D was a student of mine in Hong Kong 20 some years ago and helped me with research in Beijing. My family attended his wedding in Beijing and he's been to visit us a number of times in Alaska and now he's a college professor himself, doing very well. He's like a third child for us.
So in addition to visiting our other son here in the San Francisco area, we're here to visit our new 6 week old grandson, J. A special bonus is that J's biological grandmother is here from Beijing, where we last saw her ten years ago.
D stopped at a Chinese grocery on the way home. Lots of interesting food available.
The fish department announced itself to my nose as soon as we got inside. Lots of fish, live and not. Turtles and fat frogs too.
And disappointingly, for an Alaskan, is this package of farmed Canadian salmon.
Lots of great fruits and vegetables and fungi. The jackfruit on the left is an old reminder of Thailand where it is common and strangely grows from the trunk of the tree.
For dinner, J's grandmother made Jiao Zi (dumplings) from scratch. First the dough, then she cut the little round dough pieces and flattened them for wrappers, the filling, and then she boiled them. Delicious.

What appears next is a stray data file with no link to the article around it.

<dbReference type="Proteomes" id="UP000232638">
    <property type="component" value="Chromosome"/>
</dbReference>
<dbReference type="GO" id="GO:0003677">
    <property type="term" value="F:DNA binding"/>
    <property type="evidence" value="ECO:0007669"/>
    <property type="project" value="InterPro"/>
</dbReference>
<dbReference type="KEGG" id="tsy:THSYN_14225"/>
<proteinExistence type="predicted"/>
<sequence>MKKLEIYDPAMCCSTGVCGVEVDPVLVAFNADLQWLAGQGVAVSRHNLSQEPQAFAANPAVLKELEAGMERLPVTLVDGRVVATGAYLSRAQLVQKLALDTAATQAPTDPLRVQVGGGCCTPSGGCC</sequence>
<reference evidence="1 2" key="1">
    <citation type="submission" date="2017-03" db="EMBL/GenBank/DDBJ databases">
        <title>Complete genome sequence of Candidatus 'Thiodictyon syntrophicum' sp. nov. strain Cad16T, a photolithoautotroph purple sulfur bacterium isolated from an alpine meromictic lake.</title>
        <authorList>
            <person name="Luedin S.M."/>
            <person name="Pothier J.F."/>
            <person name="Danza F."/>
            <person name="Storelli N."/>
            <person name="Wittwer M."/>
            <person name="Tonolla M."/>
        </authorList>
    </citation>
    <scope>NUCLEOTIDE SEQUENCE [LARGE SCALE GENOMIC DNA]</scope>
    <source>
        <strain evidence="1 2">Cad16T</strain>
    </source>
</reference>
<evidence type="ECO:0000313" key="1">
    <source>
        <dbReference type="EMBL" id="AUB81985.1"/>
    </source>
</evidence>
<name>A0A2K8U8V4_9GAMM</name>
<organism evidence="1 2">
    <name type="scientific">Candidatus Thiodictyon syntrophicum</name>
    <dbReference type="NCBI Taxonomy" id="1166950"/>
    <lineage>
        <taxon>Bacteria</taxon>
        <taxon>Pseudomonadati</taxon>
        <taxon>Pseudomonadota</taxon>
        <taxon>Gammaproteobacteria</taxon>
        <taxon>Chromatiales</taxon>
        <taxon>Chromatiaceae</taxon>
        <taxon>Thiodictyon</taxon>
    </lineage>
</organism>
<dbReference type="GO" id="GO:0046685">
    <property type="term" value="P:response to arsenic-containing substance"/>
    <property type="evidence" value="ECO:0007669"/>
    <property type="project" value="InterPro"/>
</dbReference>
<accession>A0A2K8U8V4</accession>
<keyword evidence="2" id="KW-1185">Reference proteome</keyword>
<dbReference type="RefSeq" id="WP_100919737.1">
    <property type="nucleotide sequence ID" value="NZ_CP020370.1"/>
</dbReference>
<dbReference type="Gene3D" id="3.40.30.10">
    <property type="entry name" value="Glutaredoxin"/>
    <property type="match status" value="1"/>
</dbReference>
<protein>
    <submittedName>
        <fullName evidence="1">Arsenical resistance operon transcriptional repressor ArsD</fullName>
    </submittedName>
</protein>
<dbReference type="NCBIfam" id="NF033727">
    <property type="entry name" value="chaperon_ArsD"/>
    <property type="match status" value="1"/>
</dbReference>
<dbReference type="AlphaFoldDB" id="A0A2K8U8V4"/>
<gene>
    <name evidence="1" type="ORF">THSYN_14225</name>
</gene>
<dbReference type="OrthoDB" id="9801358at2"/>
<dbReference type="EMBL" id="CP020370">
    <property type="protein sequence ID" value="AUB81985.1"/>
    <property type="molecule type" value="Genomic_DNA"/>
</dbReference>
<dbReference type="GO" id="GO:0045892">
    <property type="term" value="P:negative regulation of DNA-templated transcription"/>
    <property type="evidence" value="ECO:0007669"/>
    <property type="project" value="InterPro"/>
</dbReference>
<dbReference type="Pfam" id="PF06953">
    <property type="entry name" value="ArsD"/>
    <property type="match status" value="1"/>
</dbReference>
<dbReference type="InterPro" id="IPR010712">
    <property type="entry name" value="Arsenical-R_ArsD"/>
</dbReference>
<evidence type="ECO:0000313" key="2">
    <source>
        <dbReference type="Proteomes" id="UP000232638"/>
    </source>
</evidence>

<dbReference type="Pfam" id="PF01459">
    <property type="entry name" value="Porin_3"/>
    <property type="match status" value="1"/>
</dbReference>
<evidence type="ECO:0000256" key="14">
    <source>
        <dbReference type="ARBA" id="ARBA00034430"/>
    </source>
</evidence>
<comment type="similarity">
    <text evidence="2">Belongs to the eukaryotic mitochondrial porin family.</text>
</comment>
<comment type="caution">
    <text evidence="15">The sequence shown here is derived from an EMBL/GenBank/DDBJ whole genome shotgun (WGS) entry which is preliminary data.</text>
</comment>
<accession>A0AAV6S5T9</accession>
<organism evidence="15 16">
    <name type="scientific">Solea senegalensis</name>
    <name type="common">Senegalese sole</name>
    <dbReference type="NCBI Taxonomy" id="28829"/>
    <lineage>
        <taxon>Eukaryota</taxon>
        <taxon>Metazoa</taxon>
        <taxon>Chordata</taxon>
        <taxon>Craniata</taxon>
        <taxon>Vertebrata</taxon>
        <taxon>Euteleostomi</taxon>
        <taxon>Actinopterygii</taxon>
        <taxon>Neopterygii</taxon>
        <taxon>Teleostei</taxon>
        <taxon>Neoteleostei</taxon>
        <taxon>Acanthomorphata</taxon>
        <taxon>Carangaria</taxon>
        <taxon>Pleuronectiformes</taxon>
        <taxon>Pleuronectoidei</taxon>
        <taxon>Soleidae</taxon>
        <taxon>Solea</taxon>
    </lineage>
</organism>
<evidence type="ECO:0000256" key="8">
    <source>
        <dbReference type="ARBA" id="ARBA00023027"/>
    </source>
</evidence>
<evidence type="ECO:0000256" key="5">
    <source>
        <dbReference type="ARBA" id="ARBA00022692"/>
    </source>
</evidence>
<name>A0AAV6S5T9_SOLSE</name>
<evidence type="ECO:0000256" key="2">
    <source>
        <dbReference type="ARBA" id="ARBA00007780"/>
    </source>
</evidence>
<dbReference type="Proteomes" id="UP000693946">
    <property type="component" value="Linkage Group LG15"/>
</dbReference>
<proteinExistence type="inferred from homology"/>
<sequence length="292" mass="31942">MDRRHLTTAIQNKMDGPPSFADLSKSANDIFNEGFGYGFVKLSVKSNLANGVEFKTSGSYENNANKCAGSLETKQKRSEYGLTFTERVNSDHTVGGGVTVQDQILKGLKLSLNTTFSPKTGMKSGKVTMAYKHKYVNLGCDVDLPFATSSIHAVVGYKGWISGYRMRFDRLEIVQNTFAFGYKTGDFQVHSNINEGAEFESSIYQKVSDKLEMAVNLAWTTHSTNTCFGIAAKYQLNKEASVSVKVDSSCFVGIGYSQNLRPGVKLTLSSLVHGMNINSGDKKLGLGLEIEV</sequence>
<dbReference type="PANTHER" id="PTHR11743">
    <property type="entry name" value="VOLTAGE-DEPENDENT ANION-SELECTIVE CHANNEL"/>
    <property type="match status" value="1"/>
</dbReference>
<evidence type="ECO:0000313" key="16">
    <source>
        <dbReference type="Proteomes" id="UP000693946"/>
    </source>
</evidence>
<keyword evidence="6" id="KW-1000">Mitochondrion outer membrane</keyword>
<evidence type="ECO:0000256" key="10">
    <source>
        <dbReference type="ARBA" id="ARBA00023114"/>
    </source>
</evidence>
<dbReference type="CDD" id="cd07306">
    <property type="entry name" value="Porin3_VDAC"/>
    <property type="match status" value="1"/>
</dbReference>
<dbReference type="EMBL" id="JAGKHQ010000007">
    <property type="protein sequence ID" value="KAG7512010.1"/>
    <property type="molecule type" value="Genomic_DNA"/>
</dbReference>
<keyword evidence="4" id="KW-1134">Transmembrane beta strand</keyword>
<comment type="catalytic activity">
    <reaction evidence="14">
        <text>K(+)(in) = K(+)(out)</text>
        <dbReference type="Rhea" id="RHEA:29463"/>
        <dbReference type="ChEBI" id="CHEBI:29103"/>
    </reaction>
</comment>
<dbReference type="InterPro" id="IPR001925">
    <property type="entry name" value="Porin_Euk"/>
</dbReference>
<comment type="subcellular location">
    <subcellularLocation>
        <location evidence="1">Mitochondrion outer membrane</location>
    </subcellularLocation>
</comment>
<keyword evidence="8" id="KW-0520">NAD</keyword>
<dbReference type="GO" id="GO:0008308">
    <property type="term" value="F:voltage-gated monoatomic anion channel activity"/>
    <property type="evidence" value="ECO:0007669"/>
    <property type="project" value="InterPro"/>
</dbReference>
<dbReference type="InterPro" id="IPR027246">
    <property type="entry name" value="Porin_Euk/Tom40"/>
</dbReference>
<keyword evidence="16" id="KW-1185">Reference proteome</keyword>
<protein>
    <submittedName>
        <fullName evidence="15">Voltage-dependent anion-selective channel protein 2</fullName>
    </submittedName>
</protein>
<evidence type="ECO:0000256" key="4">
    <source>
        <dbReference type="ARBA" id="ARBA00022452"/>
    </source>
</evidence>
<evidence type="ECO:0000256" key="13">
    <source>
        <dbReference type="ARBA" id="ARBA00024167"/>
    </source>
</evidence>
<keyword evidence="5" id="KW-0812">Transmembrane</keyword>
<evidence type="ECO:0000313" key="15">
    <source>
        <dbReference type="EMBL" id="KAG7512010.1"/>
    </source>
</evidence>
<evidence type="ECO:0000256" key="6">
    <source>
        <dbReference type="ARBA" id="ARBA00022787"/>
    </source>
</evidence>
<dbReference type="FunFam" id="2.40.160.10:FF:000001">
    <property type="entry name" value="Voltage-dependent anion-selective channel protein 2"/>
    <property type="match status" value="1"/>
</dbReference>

Mind your stereotypes here. While it's easy to see a quaint older woman, with limited English, visiting from China to help with her new grandson, this is actually a retired physics professor who is also an accomplished artist.
As we walked around the block with J and tried to retrieve our meager Chinese vocabulary, we traded English and Chinese words for the flowers we saw - azaleas, wisteria, rosemary, iris, and on and on. I couldn't help thinking about the magnificent day she and her daughter (the new mother) took us to see the peonies in the park in central Beijing. Acres and acres of magnificent blooms. She waited until the ideal day when they were all blooming. That's the day I started to understand peonies. Growing up in Southern California, I just never appreciated peonies. They're really a more northern flower.